The UAE is establishing effective nuclear emergency management systems that build on the nation’s existing emergency response system, a team of international safety experts said on Tuesday.

Seven international and International Atomic Energy Agency (IAEA) experts on Tuesday completed an 11-day review of the UAE’s plans in this regard.

The IAEA assembled the Emergency Preparedness Review service at the UAE’s request.

The experts examined the UAE’s progress in establishing a response mechanism in the unlikely event of a nuclear emergency at the Barakah nuclear power plant in Abu Dhabi’s Western Region.

The UAE’s emergency response plan involves a coordinated effort by various departments, including National Emergency, Crisis and Disasters Management Authority, Ministry of Interior, Emirates Nuclear Energy Corporation and the Federal Authority for Nuclear Regulation, which served as the liaison agency for the service. Together, these entities are working to have all emergency preparation and response measures in place and well-tested before the first nuclear fuel arrives at Barakah in 2016.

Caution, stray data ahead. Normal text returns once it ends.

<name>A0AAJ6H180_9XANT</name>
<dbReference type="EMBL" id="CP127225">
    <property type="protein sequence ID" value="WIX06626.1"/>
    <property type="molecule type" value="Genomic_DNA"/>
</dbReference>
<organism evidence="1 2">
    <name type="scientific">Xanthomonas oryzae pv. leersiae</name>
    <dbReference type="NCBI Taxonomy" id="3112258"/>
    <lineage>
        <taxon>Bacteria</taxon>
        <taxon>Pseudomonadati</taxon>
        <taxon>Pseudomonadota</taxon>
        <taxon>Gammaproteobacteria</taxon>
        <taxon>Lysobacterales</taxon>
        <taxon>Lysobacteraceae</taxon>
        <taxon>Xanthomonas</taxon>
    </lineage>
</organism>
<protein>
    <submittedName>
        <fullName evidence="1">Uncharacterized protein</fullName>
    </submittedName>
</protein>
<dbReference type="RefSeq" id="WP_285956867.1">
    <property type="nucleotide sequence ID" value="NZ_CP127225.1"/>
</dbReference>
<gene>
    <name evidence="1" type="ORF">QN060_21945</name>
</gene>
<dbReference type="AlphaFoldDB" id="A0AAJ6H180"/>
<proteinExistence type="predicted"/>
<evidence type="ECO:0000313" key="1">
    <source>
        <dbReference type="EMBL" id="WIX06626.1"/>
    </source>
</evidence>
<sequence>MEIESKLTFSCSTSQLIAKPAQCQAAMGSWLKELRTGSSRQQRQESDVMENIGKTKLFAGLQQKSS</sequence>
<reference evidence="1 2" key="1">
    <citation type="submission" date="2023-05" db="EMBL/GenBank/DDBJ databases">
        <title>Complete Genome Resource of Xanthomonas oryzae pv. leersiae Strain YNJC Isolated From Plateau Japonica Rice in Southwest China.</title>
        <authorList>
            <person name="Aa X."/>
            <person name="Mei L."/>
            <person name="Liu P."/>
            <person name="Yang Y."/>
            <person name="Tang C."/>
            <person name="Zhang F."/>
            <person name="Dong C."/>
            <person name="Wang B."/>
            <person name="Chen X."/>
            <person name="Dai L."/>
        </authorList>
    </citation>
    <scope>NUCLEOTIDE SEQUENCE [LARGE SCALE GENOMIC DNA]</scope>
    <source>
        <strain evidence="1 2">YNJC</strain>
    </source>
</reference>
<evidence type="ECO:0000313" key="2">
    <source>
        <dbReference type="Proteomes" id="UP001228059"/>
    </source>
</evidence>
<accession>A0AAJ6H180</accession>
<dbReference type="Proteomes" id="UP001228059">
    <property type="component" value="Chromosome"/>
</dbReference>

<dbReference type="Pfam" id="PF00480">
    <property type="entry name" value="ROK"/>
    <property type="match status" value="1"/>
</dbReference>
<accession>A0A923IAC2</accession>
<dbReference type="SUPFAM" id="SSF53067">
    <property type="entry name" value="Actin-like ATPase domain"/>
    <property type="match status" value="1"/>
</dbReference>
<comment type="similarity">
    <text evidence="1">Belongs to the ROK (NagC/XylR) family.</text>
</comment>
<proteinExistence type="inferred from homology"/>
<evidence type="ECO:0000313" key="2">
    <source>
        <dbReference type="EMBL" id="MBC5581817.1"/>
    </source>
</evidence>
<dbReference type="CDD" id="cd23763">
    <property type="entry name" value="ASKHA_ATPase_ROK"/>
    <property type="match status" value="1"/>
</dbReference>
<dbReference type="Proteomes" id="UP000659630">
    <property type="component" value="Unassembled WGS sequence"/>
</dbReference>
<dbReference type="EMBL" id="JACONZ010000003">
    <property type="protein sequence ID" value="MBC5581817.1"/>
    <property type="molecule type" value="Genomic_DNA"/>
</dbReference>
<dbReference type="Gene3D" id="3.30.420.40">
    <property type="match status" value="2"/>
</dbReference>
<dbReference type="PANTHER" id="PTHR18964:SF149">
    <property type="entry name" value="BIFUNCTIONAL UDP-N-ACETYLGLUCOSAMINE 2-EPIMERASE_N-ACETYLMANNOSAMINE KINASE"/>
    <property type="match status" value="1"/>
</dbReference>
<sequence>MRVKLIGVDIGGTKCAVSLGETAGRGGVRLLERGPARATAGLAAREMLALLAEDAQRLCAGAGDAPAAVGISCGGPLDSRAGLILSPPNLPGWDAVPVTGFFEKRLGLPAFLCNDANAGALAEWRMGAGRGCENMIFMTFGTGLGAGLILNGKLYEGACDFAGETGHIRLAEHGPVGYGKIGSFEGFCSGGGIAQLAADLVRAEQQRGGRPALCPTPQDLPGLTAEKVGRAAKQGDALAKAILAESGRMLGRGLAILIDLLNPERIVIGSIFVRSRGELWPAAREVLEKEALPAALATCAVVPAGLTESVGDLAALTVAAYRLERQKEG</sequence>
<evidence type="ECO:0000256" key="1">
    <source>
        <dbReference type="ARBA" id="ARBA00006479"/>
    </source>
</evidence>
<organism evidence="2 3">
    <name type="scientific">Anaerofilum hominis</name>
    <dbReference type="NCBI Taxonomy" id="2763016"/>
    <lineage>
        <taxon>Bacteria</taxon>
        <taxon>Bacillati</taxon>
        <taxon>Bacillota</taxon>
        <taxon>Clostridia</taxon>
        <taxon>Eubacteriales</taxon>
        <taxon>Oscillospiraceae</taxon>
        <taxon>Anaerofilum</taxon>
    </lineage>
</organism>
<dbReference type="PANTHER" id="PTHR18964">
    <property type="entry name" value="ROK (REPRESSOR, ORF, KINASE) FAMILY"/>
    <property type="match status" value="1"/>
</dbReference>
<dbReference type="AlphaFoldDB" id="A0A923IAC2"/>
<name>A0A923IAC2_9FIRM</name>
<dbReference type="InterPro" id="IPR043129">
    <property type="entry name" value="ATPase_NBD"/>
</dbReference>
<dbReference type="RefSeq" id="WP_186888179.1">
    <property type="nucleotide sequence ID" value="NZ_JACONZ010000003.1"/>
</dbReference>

The IAEA team found that the UAE plans include some key areas of excellence that emergency planners in other countries could learn from. For example, it is a good practice to co-locate the emergency operations centres responsible for managing emergencies at both the nuclear power plant site and in the surrounding area. The UAE is preparing such a facility in Al Ruwais, about 50km from Barakah.

“This is a unique feature of the UAE nuclear emergency management framework and can greatly enhance the effectiveness of the cooperation between the operator and the offsite emergency management authorities, a key to the success of any emergency response,” according to a press release issued by the IAEA.

The IAEA team praised the UAE for establishing a clear definition of roles and responsibilities for the organisations that would manage nuclear emergencies, and for the great progress being made in the development of facilities and capabilities to manage the medical response needed following an unlikely nuclear emergency.

The team also identified areas where more progress can be achieved such as further clarifying the arrangements to decide how best to protect the public during a nuclear emergency. The EPREV team also urged the UAE’s emergency response organisations to develop consistent plans to communicate with the public during a nuclear emergency.

Source: Gulf News